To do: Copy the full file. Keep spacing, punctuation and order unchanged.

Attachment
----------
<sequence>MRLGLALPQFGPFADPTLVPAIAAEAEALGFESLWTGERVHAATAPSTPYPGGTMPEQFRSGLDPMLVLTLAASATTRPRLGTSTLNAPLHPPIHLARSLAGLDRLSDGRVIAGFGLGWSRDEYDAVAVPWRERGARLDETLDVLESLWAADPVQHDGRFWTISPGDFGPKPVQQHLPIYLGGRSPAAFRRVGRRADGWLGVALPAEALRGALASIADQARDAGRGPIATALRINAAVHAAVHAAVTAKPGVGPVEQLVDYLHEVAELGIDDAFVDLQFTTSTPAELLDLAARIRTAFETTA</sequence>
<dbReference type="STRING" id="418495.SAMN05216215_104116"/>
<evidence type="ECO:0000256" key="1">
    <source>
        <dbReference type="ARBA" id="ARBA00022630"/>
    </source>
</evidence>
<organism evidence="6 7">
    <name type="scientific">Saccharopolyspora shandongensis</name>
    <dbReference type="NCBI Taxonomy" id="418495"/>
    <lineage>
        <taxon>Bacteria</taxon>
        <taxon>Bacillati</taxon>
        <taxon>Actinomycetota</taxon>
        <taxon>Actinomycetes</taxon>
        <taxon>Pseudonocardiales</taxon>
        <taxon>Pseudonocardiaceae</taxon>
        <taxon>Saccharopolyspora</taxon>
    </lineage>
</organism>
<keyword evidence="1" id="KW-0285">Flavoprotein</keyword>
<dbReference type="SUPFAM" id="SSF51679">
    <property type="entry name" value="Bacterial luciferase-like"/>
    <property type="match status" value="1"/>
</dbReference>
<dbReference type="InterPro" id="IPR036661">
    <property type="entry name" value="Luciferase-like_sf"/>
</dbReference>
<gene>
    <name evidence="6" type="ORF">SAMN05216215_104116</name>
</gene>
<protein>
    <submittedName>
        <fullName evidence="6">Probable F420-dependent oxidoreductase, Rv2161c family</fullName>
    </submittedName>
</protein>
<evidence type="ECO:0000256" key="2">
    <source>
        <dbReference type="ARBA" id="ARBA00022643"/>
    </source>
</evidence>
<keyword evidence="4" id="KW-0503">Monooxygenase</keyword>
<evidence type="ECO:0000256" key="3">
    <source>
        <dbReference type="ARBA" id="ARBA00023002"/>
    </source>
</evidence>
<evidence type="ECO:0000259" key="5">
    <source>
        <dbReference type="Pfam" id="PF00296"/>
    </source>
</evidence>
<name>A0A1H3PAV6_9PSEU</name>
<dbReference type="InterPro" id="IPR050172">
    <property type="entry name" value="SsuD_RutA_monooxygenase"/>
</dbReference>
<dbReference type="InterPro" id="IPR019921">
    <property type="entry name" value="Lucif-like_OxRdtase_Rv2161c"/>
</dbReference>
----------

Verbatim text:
<sequence>MRLGLALPQFGPFADPTLVPAIAAEAEALGFESLWTGERVHAATAPSTPYPGGTMPEQFRSGLDPMLVLTLAASATTRPRLGTSTLNAPLHPPIHLARSLAGLDRLSDGRVIAGFGLGWSRDEYDAVAVPWRERGARLDETLDVLESLWAADPVQHDGRFWTISPGDFGPKPVQQHLPIYLGGRSPAAFRRVGRRADGWLGVALPAEALRGALASIADQARDAGRGPIATALRINAAVHAAVHAAVTAKPGVGPVEQLVDYLHEVAELGIDDAFVDLQFTTSTPAELLDLAARIRTAFETTA</sequence>
<dbReference type="STRING" id="418495.SAMN05216215_104116"/>
<evidence type="ECO:0000256" key="1">
    <source>
        <dbReference type="ARBA" id="ARBA00022630"/>
    </source>
</evidence>
<organism evidence="6 7">
    <name type="scientific">Saccharopolyspora shandongensis</name>
    <dbReference type="NCBI Taxonomy" id="418495"/>
    <lineage>
        <taxon>Bacteria</taxon>
        <taxon>Bacillati</taxon>
        <taxon>Actinomycetota</taxon>
        <taxon>Actinomycetes</taxon>
        <taxon>Pseudonocardiales</taxon>
        <taxon>Pseudonocardiaceae</taxon>
        <taxon>Saccharopolyspora</taxon>
    </lineage>
</organism>
<keyword evidence="1" id="KW-0285">Flavoprotein</keyword>
<dbReference type="SUPFAM" id="SSF51679">
    <property type="entry name" value="Bacterial luciferase-like"/>
    <property type="match status" value="1"/>
</dbReference>
<dbReference type="InterPro" id="IPR036661">
    <property type="entry name" value="Luciferase-like_sf"/>
</dbReference>
<gene>
    <name evidence="6" type="ORF">SAMN05216215_104116</name>
</gene>
<protein>
    <submittedName>
        <fullName evidence="6">Probable F420-dependent oxidoreductase, Rv2161c family</fullName>
    </submittedName>
</protein>
<evidence type="ECO:0000256" key="2">
    <source>
        <dbReference type="ARBA" id="ARBA00022643"/>
    </source>
</evidence>
<keyword evidence="4" id="KW-0503">Monooxygenase</keyword>
<evidence type="ECO:0000256" key="3">
    <source>
        <dbReference type="ARBA" id="ARBA00023002"/>
    </source>
</evidence>
<evidence type="ECO:0000259" key="5">
    <source>
        <dbReference type="Pfam" id="PF00296"/>
    </source>
</evidence>
<name>A0A1H3PAV6_9PSEU</name>
<dbReference type="InterPro" id="IPR050172">
    <property type="entry name" value="SsuD_RutA_monooxygenase"/>
</dbReference>
<dbReference type="InterPro" id="IPR019921">
    <property type="entry name" value="Lucif-like_OxRdtase_Rv2161c"/>
</dbReference>